California has one of the better workers' compensation systems in the nation. Not only is there less of a burden on workers to prove that their injuries or illnesses were work-related (in comparison to other states), workers' comp covers a much wider range of injuries than most states. That includes psychological conditions, such as anxiety and PTSD.

That doesn't mean that California's workers' comp system doesn't have flaws. Some of the regulatory changes that have taken place over the years have favored businesses and insurance companies over injured workers. For example, we recently discussed how Proposition 22 affects the rights of injured gig workers in California. Lawmakers passed Proposition 22 late in 2020, which became effective on January 1st of 2021. The law exempts ride-sharing and food delivery companies from being forced to classify gig workers as employees (which was made a requirement under AB5).

Getting workers' compensation can be difficult even for workers who are classified as employees. Insurance companies often make the argument that workers' injuries or illnesses are "pre-existing" or "not work-related." That's why it's critical that you take the appropriate actions to pursue a claim promptly after a workplace injury or illness.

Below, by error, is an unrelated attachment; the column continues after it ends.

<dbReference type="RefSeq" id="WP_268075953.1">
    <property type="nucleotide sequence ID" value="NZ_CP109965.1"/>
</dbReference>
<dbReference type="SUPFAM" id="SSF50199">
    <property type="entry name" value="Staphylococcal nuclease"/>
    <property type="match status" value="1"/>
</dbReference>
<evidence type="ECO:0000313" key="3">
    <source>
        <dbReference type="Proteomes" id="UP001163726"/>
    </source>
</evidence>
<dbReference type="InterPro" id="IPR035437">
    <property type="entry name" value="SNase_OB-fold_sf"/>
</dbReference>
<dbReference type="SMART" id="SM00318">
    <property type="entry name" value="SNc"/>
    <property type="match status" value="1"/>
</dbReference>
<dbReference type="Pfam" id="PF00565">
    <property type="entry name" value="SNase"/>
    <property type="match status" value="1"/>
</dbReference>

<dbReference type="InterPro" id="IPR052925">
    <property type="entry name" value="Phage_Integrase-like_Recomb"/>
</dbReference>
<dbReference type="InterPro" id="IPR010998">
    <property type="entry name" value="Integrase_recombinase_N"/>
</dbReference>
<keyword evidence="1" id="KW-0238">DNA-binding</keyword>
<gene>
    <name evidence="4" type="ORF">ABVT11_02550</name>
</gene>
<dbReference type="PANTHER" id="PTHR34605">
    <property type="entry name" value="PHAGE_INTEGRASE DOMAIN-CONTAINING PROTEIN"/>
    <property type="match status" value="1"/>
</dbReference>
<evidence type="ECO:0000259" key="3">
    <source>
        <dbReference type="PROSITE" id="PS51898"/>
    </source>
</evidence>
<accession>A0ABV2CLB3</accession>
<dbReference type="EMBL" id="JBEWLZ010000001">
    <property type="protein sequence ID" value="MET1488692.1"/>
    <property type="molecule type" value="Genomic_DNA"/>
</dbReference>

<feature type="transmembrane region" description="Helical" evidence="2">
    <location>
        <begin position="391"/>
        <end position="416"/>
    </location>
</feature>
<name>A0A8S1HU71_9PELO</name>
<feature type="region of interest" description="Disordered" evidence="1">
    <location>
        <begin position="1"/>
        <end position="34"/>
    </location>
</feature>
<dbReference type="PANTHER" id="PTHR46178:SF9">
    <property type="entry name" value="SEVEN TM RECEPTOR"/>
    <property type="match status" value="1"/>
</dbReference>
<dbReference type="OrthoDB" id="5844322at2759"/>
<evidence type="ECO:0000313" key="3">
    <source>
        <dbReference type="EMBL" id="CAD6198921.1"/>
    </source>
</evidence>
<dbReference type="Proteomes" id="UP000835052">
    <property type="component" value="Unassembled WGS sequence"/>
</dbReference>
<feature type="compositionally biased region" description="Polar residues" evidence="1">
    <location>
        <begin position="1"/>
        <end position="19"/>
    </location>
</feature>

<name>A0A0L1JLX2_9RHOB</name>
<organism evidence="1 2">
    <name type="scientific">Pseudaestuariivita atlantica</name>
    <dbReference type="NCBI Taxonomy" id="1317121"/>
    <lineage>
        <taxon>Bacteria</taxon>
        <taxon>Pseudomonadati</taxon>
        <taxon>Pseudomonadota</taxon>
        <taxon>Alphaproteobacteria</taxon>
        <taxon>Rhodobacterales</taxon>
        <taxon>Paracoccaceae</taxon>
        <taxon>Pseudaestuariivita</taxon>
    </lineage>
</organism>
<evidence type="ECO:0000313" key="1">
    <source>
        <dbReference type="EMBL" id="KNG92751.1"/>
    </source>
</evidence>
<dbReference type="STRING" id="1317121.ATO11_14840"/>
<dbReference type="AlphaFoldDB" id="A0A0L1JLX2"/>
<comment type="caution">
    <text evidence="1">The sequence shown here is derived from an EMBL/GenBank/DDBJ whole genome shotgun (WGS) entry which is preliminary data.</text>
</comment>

Getting started on your workers' compensation claim

First, you need to notify your employer of your injury or illness in writing as soon as possible. Make sure you include the date, time and location of your workplace accident or when you first discovered symptoms of an illness, such as the coronavirus.

See a doctor as soon as possible and let your doctor know you were hurt on the job. In California, you can generally choose your own doctor from a list provided by the employer after a workplace injury or illness. You must give your employer written notice of this, however. Your employer must also provide health care coverage for your work injury.

When filing a workers' compensation claim, make sure you first speak to an experienced attorney who knows how the system works. The award-winning San Diego attorneys at McLaughlin & Sanchez have more than 30 years of combined experience helping injured workers get the compensation they deserve. We'll ensure that there are no errors made in the filing process, all important documents are obtained, and your case is prepared for trial. Put experience on your side. Contact us online or call us to set up your free case review.